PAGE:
As an LGBT financial advisor, my clients usually ask me what kinds of investments they should have in their portfolio. Diversification can help your portfolio weather the good and the bad markets. It can help you take advantage of the upside and help temper the downside. There is no guarantee that a diversified portfolio will enhance overall returns or outperform a non-diversified portfolio. Diversification does not protect against market risk. No one asset class performs well in all market conditions. Some years bonds will do better, other years, blue chip stocks will do better. Sometimes, small cap companies are doing well, other times, well, it seems like everything is not performing well at all.

What to do:
Have a mixture of investments in your portfolio.
Some asset classes include:
Cash and cash instruments: These include CD’s, money markets and savings accounts
Fixed income investments: These would be bond investments. Bonds are debt instruments that pay a fixed interest rate. You can buy individual bonds with staggering maturity dates and investment grades to diversify the bond portion of your portfolio.
Growth and Income investments: These are usually large cap “blue chip” stocks . These investments usually look for modest capital appreciation and dividends. They are usually companies that have been around for many years and have a history of paying dividends. Many times, they may have years and years of dividend payment increases.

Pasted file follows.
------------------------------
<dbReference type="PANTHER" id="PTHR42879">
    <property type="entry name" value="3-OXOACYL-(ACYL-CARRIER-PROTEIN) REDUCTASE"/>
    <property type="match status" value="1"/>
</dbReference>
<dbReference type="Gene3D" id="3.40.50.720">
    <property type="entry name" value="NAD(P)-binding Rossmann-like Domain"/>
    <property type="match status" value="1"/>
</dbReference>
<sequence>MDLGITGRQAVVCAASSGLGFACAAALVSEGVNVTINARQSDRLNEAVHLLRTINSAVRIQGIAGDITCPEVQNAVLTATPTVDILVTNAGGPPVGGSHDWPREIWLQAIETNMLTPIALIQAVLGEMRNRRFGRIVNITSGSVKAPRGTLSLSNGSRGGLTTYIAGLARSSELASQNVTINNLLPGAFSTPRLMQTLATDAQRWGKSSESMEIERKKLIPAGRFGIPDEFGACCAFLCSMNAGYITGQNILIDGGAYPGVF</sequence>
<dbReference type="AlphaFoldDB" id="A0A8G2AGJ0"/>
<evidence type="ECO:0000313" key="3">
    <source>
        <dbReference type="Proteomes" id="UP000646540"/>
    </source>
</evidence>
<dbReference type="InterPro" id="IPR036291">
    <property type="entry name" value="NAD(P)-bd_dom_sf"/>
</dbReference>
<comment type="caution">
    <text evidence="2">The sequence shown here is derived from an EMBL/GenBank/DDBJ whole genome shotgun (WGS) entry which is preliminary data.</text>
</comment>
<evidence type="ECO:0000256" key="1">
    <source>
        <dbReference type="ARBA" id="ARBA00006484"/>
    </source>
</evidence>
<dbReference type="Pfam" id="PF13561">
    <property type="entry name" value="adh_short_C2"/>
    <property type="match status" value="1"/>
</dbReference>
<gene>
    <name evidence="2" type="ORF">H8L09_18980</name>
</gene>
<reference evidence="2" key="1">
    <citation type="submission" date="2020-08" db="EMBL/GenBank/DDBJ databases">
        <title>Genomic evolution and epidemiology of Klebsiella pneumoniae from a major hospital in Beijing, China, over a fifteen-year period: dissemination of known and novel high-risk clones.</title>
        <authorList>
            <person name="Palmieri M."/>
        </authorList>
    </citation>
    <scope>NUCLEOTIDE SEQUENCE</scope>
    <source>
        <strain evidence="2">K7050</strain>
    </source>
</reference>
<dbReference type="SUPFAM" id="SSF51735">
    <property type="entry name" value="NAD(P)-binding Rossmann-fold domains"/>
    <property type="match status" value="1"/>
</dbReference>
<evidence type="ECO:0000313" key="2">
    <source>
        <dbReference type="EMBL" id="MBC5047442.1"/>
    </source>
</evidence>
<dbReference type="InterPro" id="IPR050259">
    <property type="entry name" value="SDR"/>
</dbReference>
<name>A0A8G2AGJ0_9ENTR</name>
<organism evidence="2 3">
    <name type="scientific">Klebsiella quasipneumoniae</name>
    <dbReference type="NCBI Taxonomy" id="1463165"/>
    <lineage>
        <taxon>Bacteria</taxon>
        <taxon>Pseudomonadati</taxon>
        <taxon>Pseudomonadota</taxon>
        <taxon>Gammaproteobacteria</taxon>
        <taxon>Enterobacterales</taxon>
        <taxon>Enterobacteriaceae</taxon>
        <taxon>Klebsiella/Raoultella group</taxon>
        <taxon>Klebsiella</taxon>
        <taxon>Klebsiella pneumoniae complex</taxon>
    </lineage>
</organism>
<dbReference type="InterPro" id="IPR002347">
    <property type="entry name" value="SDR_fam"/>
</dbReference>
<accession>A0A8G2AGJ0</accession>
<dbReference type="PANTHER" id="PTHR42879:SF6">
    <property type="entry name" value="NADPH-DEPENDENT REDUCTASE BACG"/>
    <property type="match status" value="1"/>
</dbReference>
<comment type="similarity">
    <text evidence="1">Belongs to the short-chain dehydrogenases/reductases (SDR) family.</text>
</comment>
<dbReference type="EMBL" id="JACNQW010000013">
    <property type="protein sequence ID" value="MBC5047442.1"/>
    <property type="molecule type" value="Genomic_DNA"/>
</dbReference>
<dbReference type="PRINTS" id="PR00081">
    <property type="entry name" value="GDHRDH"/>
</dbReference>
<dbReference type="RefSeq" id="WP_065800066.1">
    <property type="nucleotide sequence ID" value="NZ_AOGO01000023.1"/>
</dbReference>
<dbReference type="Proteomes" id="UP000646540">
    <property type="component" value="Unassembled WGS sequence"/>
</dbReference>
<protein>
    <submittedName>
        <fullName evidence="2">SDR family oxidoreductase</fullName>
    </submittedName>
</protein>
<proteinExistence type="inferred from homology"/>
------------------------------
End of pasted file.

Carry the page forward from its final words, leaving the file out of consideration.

Growth investments: Small and midcap stocks. These may pay dividends, but are usually less than growth and income. They are looking more for capital appreciation of the stock and not as much of a focus on dividends.
Think of this like Thanksgiving dinner – you want your plate to have a little bit of everything!
How about balancing? Never put all your eggs in one basket. A mixture of all of the asset classes may be a better way to go.

Do you have a good mix in your portfolio?

The above is for information only. I suggest you speak to an ADPA (Accredited Domestic Partner Advisor) about your particular situation.

Sharon L. Herman AAMS, ADPA is the CEO of Silver Key Wealth Management, and affiliated with LPL Financial. www.silverkeywealth.com
The opinions expressed in this material do not necessarily reflect the views of LPL Financial.
Securities offered through LPL Financial, Member FINRA/SIPC. Investment advice offered through Silver Key Wealth Management. Silver Key Wealth Management is a separate entity from LPL financial.
Ms. Herman may only discuss and/or conduct transact securities business with residents of FL, MI, GA, NJ, VA, TX. www.finra.org www.sipc.org

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Review your Retirement Plan Options

Does your current employer offer a retirement plan?
If they offer something above and beyond a 401(k), good for you!

Find out if this is a defined benefit or a defined contribution plan.

What’s the difference?

Defined benefit means you will get $X/month as a pension when you retire based on your salary and years of service. Pretty simple. They tell you the amount that you are getting.